Edited by wulfrun
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The Badder Astro filter will only let you see the Sun in white light. You will also see Sunspots. To see the Sun in others way and more details you will have to pay more, such as Quark Chromosphere filters and the likes. You said cheap.....so Bader astro is a great start.

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On 04/07/2021 at 10:03, johninderby said:

Go for a solar filter with Baader solar film. Better than the Thousand  Osks filters. Stay away from the glass solar filters as they use cheap glass that isn’t optically flat. Optically flat glass is ridiculously expensive so isn’t used nowadays for solar filters.

Astrozap or Kendrick make excellant premade filters.

https://www.teleskop-express.de/shop/product_info.php/language/en/info/p547_Baader-2459281---Astro-Solar-Safety-Film---visual-ND-5-0---200-mm-x-290-mm.html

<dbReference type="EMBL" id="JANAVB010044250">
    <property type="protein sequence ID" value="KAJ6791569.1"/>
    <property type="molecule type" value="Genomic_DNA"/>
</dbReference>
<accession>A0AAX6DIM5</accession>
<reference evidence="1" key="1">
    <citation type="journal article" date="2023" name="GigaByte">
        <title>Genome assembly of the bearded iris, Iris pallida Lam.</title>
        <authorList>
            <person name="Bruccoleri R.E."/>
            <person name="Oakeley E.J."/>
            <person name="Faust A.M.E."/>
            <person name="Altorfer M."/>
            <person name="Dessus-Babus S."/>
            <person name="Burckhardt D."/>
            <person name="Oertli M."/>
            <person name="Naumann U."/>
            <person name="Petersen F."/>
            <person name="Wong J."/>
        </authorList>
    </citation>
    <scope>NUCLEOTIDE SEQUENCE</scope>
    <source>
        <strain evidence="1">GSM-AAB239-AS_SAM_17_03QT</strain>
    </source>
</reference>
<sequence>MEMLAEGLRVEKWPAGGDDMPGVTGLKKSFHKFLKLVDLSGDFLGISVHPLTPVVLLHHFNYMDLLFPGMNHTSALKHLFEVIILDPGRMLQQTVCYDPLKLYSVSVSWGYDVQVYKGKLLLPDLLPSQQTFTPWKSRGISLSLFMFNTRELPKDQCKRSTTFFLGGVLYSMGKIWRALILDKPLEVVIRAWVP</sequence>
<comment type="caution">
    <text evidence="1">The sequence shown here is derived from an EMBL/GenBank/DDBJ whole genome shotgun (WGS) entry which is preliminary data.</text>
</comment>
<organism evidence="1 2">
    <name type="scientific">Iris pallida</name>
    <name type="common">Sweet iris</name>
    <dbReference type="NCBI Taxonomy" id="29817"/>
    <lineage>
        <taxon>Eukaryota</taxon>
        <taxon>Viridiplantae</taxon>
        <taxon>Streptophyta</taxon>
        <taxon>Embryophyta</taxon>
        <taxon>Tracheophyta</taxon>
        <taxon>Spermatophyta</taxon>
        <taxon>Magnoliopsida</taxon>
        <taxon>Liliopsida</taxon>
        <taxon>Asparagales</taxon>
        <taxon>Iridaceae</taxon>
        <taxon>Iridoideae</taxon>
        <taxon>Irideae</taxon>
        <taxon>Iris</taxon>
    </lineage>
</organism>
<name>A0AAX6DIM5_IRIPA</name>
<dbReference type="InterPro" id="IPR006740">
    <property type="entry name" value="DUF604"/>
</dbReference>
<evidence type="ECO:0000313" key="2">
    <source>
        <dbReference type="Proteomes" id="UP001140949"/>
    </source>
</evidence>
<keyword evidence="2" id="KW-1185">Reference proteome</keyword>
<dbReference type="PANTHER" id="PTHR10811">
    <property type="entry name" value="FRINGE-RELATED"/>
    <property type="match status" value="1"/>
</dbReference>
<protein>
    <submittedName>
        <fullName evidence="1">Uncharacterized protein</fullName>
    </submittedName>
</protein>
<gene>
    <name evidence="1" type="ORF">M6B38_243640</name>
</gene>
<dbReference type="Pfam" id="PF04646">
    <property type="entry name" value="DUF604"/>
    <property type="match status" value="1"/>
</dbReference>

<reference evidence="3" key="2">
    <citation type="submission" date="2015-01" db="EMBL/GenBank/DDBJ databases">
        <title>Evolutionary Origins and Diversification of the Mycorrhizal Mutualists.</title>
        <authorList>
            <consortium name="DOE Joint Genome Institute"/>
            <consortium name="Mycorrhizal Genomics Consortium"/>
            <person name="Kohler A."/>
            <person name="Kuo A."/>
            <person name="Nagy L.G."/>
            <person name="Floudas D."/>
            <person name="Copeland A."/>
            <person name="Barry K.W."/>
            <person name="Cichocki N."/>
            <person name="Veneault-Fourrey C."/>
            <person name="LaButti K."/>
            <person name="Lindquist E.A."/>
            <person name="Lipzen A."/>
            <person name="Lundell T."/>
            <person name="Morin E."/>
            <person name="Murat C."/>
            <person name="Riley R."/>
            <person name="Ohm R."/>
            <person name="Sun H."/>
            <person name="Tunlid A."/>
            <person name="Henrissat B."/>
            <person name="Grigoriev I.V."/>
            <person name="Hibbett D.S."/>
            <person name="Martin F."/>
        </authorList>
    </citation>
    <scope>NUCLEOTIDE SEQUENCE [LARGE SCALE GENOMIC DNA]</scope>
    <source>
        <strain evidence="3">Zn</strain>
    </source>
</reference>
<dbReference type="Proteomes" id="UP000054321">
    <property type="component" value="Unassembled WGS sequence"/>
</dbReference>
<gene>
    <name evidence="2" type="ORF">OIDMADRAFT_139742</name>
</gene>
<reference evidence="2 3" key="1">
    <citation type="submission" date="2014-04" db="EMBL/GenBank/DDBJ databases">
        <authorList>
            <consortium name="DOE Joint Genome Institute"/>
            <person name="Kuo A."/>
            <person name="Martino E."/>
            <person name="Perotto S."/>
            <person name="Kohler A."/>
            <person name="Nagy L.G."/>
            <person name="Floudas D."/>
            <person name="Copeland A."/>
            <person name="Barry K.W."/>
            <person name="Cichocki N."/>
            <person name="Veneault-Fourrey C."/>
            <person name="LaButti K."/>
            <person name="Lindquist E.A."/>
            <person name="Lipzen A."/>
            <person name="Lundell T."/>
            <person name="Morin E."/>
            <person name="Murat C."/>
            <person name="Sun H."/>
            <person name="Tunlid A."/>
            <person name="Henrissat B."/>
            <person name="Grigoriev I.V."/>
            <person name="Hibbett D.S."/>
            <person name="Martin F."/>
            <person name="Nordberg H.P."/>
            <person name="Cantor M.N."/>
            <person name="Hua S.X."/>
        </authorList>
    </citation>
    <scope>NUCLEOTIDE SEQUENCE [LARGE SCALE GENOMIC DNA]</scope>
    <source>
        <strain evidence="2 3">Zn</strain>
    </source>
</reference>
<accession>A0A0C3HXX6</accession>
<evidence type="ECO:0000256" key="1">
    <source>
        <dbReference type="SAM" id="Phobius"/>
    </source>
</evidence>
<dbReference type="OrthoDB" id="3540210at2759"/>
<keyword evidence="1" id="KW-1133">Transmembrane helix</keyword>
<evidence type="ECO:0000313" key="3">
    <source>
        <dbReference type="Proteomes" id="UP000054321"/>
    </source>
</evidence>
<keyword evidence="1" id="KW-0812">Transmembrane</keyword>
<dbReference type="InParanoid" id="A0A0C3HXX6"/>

This perpetuates a recurring myth that glass filters are not figured properly optically, because this is somehow far ore difficult than figuring a spherical surface (or even a paraboloid). You are confusing an optical flat used to test the figure of optical components, and has to be flat to within 1/200 lambda typically, with plane-parallel glass needed for filters (where 1/10 lambda is sufficient). The latter are no more expensive than your typical UV/protection filter for camera lenses, or the corrector plate of my SCT (which is actually harder to figure).

I do agree that glass solar filters are far too expensive, given the availability of solar film of the same or even superior performance. Glass filters are more durable, as a rule, but then replacing a damaged piece of solar film is so cheap that you could probably replace the filter ten times for the cost of one glass filter.